May 11, 2016 § 5 Comments
The other night we had paella with prawns. It sure was good. Then a couple of days went by and we realized that something was rotten in the state of Denmark because we had dumped the prawn heads in the trash and left them to mature with the other garbage in a 7-foot mountain piled up against the kitchen wall.
If you have ever wondered how much trash people generate I can assure you that it is an inconceivable amount. In six days we were awash in everything except feminine hygiene products and since it was all in the kitchen the stench got us to thinking it might be a good idea to throw it away.
Unlike America, where you dig a giant hole next to some poor people and bury all your trash, in Spain the garbage is separated and collected in a complex ritual that none of us cared to learn.
“Dude,” said Shit in the Lane, “this is the nastiest smell ever. It’s those fucking prawn heads.”
“Let’s go put all this shit in the dumpster,” said Brian.
“Be sure all that rotten prawn head juice leaks into our OK Rental,” said Ol’ Grizzles, who was still pissed about the $30 “handling fee” for gasoline.
We loaded up the cargo area but the stench was so bad we had to leave the hatch open with all the windows down and it was still so terrible we all got nosebleeds. The rotten prawn head juice overpowered all else.
“At least we don’t have to touch it,” said SITL.
“Hurry up and get to the dumpster,” said Brian, who was in the back seat. “I’m about to pass out.”
Shit in the Lane promptly got lost and since we had the hatch open everyone was honking and pointing and yelling, “Your hatch is open!” Then they would get a whiff of the trailing fumes and quit shouting, kind of like if you were driving a door-to-door shit sandwich truck. By this time the bag with the rotten heads had split and on the downhills it created a rivulet of rotted prawn that drained into the driver’s floorboard.
“What the fuck is that?” SITL said as the heel of his sock soaked up a few tablespoons of disgusting juice.
We kept not finding the dumpsters until, what was worse, we did and learned that all the garbage had to be separated. “Separated?” Said SITL. “I’m not opening up that shit.”
“Have to,” I said. “The prawn heads are mixed up with all the bottles and plastic. Says right there you have to separate it all out.”
“Fuck that. I ain’t touching that shit.”
Brian and I got out the bags and started pulling out the bottles which were dripping and stinking and it drizzled all over our hands and down our elbows until we actually smelled worse than the stuff we were throwing away.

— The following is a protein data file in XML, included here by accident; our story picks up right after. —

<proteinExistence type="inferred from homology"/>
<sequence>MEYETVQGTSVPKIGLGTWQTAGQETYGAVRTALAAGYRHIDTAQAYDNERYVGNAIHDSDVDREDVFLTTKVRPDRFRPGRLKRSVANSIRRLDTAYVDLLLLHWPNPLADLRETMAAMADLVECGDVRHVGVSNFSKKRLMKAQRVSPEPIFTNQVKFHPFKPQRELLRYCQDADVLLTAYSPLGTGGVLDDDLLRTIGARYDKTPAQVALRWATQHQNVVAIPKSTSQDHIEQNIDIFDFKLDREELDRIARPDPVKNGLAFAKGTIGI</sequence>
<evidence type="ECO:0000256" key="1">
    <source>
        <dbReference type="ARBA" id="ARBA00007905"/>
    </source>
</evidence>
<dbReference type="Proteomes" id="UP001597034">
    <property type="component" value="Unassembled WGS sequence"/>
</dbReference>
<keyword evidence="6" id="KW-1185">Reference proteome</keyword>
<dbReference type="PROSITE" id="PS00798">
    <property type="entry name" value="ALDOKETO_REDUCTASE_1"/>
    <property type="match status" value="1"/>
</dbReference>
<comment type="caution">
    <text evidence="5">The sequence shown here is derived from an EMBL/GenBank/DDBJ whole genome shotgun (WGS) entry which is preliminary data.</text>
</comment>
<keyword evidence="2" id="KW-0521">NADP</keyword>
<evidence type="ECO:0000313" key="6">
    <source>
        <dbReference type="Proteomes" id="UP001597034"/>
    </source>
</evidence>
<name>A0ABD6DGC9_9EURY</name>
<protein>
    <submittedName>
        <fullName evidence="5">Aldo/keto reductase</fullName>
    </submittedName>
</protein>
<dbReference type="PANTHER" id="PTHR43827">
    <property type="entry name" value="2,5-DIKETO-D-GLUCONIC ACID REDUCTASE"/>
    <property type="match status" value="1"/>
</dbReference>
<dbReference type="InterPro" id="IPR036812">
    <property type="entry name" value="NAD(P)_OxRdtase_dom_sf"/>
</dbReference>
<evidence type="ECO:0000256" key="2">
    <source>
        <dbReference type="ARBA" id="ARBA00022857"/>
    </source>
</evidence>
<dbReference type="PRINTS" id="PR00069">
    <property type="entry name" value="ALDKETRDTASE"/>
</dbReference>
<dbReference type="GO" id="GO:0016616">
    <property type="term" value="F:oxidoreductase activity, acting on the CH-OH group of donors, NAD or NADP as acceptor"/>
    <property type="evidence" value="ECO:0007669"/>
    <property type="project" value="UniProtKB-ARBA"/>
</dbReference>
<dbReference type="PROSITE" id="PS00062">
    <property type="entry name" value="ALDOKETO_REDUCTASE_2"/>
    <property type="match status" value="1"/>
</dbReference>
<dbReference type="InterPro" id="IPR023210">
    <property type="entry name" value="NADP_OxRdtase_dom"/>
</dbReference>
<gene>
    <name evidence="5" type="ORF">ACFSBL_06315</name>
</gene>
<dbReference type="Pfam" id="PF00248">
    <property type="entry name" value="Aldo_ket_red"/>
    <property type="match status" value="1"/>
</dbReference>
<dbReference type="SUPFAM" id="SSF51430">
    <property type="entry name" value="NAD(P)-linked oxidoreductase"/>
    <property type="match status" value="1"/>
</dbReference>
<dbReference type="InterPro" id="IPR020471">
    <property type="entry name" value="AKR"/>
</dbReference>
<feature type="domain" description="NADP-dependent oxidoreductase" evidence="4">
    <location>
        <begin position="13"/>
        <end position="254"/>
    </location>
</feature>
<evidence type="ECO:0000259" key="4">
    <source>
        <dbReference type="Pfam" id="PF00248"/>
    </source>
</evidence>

SITL was adamant. “Don’t touch me!”
Of course that was exactly the wrong thing to say so we put our arms around him and tousled his hair. Back at the villa we bathed in turpentine and got ready to do the Monastery Ride. This was an easy short recovery ride designed by Munch, whose easy short recovery rides were not noticeably different from his hard long competitive rides.
The ride went up to a 16th Century monastery called Santuari de Cura which was pretty and all that but after we lunched on rabbit and got back on our bikes the road descended into a gently curving downhill tailwind slalom course on wheels that kicked our speed up to 42 where it stayed for five solid miles, the most amazing, whipping, brakeless free fall on a bike I’ve ever even imagined possible.
This ride was also different because the day before Team Norway had stolen a march on Team America, with Chef Leiv winning the lighthouse climb to Cap Tormentor, and Munch throttling everyone on the way back. These two powerful performances were enough to get Team Losingourpensionsnothankstoimmigrants out of negative digits and back to 0, meaning that with a bit of luck they might get to within a few thousand points by century’s end.
Consequently the ride was declared an official rest day of 95 miles and only 8,000 feet of climbing. Although we hadn’t been rained on once, this was the first truly spectacularly sunny day, Mallorca in her most fetching colors. The combination of cobalt sky, green mountains, luscious olive groves, and bleating goats humping in every field was unforgettable, and made us all think lovingly and longingly of our waiting wives back home.
May 7, 2016 § 6 Comments
Our first full day in the Disneycycleland of Mallorca was magical. The cold drizzle of the day before had given way to a pounding, freezing deluge. Wracked by a headache, jet lag, and the nausea resulting from going to bed the night before with a stomach filled with sperm (whale), I staggered from the love cabana through the mud and driving rain at 4:00 AM to get a cup of coffee and escape from Ol’ Grizzles’s snore-farts.